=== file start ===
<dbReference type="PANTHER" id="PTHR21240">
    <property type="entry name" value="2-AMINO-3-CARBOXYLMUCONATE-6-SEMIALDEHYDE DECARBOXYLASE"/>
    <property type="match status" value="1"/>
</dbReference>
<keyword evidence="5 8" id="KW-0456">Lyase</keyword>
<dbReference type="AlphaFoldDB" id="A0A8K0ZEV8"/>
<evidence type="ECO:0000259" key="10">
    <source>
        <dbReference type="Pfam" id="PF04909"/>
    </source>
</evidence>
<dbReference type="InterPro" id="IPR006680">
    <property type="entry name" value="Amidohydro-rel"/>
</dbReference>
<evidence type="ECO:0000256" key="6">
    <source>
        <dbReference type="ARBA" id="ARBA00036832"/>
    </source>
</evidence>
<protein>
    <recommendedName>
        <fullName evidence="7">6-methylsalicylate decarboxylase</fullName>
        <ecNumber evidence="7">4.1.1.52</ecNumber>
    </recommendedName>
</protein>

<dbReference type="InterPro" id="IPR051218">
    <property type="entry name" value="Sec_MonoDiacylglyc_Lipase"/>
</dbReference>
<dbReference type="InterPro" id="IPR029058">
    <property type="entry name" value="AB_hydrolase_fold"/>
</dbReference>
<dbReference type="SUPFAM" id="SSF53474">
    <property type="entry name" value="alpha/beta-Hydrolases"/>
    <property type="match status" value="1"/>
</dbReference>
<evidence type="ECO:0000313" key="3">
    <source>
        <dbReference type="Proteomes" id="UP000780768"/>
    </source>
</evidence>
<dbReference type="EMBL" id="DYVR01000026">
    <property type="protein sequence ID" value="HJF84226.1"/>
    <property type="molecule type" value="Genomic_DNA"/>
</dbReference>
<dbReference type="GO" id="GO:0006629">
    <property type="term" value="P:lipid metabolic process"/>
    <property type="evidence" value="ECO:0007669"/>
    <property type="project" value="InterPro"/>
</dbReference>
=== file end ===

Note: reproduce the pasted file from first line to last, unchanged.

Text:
<dbReference type="PANTHER" id="PTHR21240">
    <property type="entry name" value="2-AMINO-3-CARBOXYLMUCONATE-6-SEMIALDEHYDE DECARBOXYLASE"/>
    <property type="match status" value="1"/>
</dbReference>
<keyword evidence="5 8" id="KW-0456">Lyase</keyword>
<dbReference type="AlphaFoldDB" id="A0A8K0ZEV8"/>
<evidence type="ECO:0000259" key="10">
    <source>
        <dbReference type="Pfam" id="PF04909"/>
    </source>
</evidence>
<dbReference type="InterPro" id="IPR006680">
    <property type="entry name" value="Amidohydro-rel"/>
</dbReference>
<evidence type="ECO:0000256" key="6">
    <source>
        <dbReference type="ARBA" id="ARBA00036832"/>
    </source>
</evidence>
<protein>
    <recommendedName>
        <fullName evidence="7">6-methylsalicylate decarboxylase</fullName>
        <ecNumber evidence="7">4.1.1.52</ecNumber>
    </recommendedName>
</protein>

<dbReference type="InterPro" id="IPR051218">
    <property type="entry name" value="Sec_MonoDiacylglyc_Lipase"/>
</dbReference>
<dbReference type="InterPro" id="IPR029058">
    <property type="entry name" value="AB_hydrolase_fold"/>
</dbReference>
<dbReference type="SUPFAM" id="SSF53474">
    <property type="entry name" value="alpha/beta-Hydrolases"/>
    <property type="match status" value="1"/>
</dbReference>
<evidence type="ECO:0000313" key="3">
    <source>
        <dbReference type="Proteomes" id="UP000780768"/>
    </source>
</evidence>
<dbReference type="EMBL" id="DYVR01000026">
    <property type="protein sequence ID" value="HJF84226.1"/>
    <property type="molecule type" value="Genomic_DNA"/>
</dbReference>
<dbReference type="GO" id="GO:0006629">
    <property type="term" value="P:lipid metabolic process"/>
    <property type="evidence" value="ECO:0007669"/>
    <property type="project" value="InterPro"/>
</dbReference>